Christopher Heaphy, PhD, a cancer biologist and Assistant Professor of Medicine and Pathology and Laboratory Medicine at Boston University School of Medicine and Boston Medical Center, studies telomeres, the protective caps at the ends of our chromosomes. Dr. Heaphy previously discovered that telomeres are altered in pancreatic neuroendocrine tumors (pNETs) with DAXX or ATRX mutations in a process called alternative lengthening of telomeres (ALT). Further, Dr. Heaphy found that the ALT status of a pNET is a prognostic marker of disease progression and could one day be used to identify patients who would benefit from an ALT-specific therapy.
Dr. Heaphy’s research has been supported through two NETRF grants that build upon these earlier discoveries: a 2016 collaborative grant from NETRF and the North American Neuroendocrine Tumor Society (NANETS) and a 2022 NETRF Pilot Award.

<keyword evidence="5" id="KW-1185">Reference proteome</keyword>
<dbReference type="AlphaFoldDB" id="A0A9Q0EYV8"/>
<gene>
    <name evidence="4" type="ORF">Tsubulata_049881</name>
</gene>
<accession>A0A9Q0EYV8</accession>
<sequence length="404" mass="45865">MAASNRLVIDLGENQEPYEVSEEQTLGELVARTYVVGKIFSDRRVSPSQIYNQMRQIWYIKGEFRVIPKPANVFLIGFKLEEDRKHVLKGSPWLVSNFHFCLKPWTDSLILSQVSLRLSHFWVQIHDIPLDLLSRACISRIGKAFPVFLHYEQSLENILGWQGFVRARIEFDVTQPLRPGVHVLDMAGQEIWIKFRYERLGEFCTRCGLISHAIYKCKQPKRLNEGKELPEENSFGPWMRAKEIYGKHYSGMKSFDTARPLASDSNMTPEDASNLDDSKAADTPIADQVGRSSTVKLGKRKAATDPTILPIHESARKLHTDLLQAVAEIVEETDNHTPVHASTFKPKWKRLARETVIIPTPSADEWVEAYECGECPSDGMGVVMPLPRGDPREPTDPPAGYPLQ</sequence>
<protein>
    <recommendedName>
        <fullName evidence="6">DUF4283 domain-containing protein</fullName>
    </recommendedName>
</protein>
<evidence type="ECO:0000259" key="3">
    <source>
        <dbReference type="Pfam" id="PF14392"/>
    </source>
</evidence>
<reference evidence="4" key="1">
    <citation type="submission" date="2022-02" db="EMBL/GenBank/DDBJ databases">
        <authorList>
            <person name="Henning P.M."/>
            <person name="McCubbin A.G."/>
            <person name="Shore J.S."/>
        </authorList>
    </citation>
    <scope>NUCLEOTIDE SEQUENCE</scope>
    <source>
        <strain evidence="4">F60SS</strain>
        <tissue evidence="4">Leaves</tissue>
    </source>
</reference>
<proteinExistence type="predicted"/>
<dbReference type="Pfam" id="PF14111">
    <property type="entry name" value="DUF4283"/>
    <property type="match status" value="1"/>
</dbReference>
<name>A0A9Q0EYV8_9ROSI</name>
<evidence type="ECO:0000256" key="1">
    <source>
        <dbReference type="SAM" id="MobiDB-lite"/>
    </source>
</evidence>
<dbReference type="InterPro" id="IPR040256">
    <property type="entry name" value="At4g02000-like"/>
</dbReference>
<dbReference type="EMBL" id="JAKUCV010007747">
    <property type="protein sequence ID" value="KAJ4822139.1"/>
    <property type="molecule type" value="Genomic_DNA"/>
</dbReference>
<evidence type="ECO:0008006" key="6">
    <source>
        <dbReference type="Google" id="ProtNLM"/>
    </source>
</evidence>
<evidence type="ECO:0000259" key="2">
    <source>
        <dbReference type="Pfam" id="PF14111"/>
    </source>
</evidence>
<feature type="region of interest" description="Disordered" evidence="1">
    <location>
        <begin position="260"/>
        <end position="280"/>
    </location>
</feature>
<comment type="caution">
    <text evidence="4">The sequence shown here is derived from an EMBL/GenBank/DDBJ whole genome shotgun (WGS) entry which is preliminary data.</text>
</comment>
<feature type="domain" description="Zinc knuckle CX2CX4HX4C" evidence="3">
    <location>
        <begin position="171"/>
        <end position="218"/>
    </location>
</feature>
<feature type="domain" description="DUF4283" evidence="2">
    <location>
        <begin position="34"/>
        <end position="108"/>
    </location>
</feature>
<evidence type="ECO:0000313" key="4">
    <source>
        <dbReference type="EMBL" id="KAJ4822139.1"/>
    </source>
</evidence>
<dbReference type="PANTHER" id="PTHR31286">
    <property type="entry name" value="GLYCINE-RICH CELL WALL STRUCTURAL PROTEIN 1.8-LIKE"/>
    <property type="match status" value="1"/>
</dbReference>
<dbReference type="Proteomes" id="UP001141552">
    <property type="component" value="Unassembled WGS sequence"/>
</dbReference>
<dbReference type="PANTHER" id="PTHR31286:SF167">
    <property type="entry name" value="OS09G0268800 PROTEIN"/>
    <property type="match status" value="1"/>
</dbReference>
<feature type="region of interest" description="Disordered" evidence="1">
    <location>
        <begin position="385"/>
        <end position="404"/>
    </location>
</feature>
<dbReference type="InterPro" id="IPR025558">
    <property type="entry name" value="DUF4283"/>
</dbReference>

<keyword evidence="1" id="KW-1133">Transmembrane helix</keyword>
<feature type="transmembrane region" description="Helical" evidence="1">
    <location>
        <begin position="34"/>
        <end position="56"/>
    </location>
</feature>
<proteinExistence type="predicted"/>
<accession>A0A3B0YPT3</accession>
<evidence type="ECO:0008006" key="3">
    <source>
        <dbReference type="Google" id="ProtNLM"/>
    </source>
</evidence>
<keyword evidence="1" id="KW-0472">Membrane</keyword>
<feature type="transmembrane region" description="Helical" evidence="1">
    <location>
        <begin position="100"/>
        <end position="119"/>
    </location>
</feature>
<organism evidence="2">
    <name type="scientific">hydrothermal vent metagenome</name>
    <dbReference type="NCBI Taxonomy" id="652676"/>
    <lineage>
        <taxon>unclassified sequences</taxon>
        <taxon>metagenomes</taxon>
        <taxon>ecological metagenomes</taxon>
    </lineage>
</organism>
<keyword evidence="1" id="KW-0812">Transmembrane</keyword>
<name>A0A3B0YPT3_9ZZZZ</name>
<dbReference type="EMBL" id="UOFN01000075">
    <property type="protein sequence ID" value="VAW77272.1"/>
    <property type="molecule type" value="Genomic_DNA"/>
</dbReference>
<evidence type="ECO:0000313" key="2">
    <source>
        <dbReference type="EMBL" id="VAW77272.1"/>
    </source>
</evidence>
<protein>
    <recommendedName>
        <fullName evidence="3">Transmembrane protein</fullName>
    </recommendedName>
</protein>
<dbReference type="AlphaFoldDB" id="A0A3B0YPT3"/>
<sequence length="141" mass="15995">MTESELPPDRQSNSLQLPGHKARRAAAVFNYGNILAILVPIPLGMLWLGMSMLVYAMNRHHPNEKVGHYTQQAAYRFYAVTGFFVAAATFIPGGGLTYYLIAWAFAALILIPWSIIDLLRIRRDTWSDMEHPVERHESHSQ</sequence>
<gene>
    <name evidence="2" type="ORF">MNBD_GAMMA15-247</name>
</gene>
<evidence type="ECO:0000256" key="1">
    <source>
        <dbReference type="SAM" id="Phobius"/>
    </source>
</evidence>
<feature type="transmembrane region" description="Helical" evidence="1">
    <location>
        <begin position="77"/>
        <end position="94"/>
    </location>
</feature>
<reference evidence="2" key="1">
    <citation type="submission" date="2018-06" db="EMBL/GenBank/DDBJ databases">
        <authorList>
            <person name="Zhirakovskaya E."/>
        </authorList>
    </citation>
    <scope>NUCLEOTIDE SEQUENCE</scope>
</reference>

Dr. Heaphy’s 2022 NETRF Pilot Award, “Spatial transcriptomic profiling of the PanNET tumor microenvironment,” will learn more about the pancreatic NET microenvironment, the ecosystem surrounding the tumor, including the immune and stromal cell populations. Spatial transcriptomics is a newer technology that will allow him and his collaborator, Ruben Dries, PhD, Assistant Professor of Medicine at Boston University School of Medicine, to understand where cells are located spatially within a tissue sample and start to piece together interactions within the tumor microenvironment.
Because of these foundational studies, Dr. Heaphy recently secured additional funding for pNET research and, along with his collaborators, received two Department of Defense Rare Cancers Research Program grants to continue to explore the pNET tumor microenvironment and the underlying molecular mechanisms unique to the ALT pathway that may be exploited as a therapeutic target.
“With our collaborators across different disciplines, we envision the incorporation of spatial and morphological information at the highest resolution with innovative experimental and computational approaches will uncover novel insights into pancreatic NET biology and help identify potential novel druggable targets,” said Dr. Heaphy.